Thursday, November 18, 2010

Harry's development, which I forgot to post about!

What can I say?  I was hungry!
Anyway, I wanted to talk a bit about how Harry's portrait evolved.  I had a brave idea last night as I was going to sleep, to push the warm, even red, into Harry, while keeping the background all in blues.  Red is scary.  It's a very powerful color.  A little bit goes a long way.  But, it's the color of blood, which we're all full of, and which does sort of glow through our skin, and even through hair and fur, in certain lights.  I felt like, if I could keep control of it, it would be a great way to separate Harry's darkness from the blue sea and sky.  So, this morning, I went in with a mix of cad red, and burnt umber, into all the darkest areas, which is what you see here.

I really wanted his darkest areas to be dark-dark, so I used a mix of payne's gray (a very dark greenish-gray) and the burnt umber in those areas, layering up with cool and warm blues, more red, even some raw sienna and naples yellow.    In the finished portrait, the red doesn't show as red, really, but it's there, warming the shadows, and fading into the highlights.  I'm pretty pleased with how that worked out.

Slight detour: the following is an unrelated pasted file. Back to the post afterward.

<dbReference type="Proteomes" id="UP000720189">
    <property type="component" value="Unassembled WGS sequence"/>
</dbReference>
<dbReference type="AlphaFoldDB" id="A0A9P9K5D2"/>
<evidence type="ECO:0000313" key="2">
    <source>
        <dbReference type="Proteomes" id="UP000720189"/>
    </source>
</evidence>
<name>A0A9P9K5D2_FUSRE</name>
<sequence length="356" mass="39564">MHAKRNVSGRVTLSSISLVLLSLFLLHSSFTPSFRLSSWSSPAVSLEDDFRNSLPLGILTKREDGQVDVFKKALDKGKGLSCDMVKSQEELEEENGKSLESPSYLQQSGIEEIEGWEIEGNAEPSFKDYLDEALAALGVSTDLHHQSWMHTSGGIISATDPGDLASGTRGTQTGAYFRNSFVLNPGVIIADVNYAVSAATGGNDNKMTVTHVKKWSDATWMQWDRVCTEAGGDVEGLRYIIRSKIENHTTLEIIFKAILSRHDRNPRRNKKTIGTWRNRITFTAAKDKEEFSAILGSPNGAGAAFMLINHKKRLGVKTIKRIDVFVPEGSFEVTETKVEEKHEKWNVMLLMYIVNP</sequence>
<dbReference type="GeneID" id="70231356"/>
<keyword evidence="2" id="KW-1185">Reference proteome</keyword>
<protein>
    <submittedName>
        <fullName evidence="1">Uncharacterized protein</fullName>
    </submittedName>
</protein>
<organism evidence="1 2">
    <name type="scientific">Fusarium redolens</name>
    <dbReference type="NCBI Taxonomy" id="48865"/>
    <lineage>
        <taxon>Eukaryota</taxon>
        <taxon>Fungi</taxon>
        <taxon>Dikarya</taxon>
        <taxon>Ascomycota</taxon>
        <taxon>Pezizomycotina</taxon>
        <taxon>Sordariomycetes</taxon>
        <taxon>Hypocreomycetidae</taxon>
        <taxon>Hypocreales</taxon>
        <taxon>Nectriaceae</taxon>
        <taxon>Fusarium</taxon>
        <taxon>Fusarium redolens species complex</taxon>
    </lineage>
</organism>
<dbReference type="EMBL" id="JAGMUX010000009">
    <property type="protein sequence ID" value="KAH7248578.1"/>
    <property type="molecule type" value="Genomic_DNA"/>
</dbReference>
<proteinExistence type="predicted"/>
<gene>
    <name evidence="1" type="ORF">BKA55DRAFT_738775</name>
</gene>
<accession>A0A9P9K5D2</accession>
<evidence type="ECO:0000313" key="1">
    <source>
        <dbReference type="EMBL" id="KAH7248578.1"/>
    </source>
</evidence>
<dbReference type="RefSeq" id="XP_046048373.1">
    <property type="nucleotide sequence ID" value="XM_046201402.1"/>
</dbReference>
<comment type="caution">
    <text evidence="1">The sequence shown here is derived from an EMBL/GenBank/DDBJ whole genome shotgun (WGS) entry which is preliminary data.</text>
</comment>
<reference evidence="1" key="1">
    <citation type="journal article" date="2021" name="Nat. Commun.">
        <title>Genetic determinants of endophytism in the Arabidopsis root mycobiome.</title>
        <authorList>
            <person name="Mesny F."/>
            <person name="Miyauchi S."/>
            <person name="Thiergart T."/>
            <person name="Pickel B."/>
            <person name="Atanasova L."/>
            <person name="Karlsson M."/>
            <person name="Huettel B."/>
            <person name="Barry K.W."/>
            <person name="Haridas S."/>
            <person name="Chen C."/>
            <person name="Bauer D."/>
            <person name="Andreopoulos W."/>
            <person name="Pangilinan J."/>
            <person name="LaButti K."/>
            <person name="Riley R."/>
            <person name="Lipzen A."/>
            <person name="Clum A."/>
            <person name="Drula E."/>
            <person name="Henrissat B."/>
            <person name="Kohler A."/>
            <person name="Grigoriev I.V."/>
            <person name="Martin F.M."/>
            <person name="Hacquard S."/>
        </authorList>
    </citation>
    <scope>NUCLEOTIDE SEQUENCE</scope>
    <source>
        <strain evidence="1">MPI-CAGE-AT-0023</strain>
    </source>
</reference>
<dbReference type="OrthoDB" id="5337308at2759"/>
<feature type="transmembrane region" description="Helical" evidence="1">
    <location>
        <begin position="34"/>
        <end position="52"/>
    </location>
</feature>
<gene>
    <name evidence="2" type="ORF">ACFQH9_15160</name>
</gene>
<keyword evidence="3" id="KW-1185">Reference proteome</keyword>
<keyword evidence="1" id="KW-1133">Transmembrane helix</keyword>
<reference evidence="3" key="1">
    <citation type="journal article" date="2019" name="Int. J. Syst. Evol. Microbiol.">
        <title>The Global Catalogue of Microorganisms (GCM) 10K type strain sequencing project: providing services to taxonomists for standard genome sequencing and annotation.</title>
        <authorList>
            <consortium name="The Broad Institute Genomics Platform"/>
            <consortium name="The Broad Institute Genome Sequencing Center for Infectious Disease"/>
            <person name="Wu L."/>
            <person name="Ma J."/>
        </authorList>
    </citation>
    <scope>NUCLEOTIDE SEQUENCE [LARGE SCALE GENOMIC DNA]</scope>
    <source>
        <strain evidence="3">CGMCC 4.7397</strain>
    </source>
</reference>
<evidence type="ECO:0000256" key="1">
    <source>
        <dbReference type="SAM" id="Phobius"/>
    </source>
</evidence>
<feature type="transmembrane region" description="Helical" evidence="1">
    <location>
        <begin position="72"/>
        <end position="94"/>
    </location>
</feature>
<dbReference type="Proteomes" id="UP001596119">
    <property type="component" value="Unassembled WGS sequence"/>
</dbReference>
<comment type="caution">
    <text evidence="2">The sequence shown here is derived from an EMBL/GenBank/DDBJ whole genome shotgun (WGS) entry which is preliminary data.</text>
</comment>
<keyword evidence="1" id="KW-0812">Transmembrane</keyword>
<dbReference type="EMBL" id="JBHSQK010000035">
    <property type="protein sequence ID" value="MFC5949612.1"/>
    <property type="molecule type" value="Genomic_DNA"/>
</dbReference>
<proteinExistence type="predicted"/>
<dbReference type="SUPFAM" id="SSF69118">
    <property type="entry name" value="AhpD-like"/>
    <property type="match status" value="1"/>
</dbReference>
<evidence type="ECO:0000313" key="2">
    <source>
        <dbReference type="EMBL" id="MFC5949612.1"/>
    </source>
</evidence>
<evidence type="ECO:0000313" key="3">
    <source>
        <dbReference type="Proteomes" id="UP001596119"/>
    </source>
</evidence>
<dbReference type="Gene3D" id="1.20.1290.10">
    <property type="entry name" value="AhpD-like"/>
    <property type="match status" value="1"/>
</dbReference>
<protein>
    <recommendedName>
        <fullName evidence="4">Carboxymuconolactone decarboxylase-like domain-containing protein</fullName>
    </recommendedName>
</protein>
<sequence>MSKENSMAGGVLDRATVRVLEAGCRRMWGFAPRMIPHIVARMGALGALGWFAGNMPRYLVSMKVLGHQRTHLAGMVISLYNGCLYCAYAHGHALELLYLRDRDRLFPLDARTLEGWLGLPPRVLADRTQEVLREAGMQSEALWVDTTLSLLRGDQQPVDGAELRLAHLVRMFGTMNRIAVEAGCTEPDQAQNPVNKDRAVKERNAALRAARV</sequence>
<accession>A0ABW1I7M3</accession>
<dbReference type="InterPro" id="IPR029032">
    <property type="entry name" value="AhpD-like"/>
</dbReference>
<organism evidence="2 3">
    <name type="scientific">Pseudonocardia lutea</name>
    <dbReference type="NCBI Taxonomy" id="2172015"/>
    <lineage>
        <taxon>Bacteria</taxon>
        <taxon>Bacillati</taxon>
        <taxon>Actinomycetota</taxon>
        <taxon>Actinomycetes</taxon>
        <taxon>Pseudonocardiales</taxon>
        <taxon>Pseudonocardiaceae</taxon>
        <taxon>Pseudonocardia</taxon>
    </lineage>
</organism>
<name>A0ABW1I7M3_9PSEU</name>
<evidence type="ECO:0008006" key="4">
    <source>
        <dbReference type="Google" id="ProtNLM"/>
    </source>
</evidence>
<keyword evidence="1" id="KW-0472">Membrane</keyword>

I thought it might be fun to see him in this red stage, to compare with the finished painting, so there ya go.

Now, really, I'm off to go flop on the couch with the fur-people.  Have a nice evening!


  1. You did too post about this! I thought it was fascinating--and to see the end result with no red obvious, I wondered about that--does it sort of just give vibrancy to the visible top color, or what?

  2. Gee, I should read my own blog! lol!

    Yes, I think that's what happens. The light goes through all the layers, and bounces back according to the interaction of all those colors. I'm poorly remembering the physics of this. Maybe someone else can tell us more clearly?


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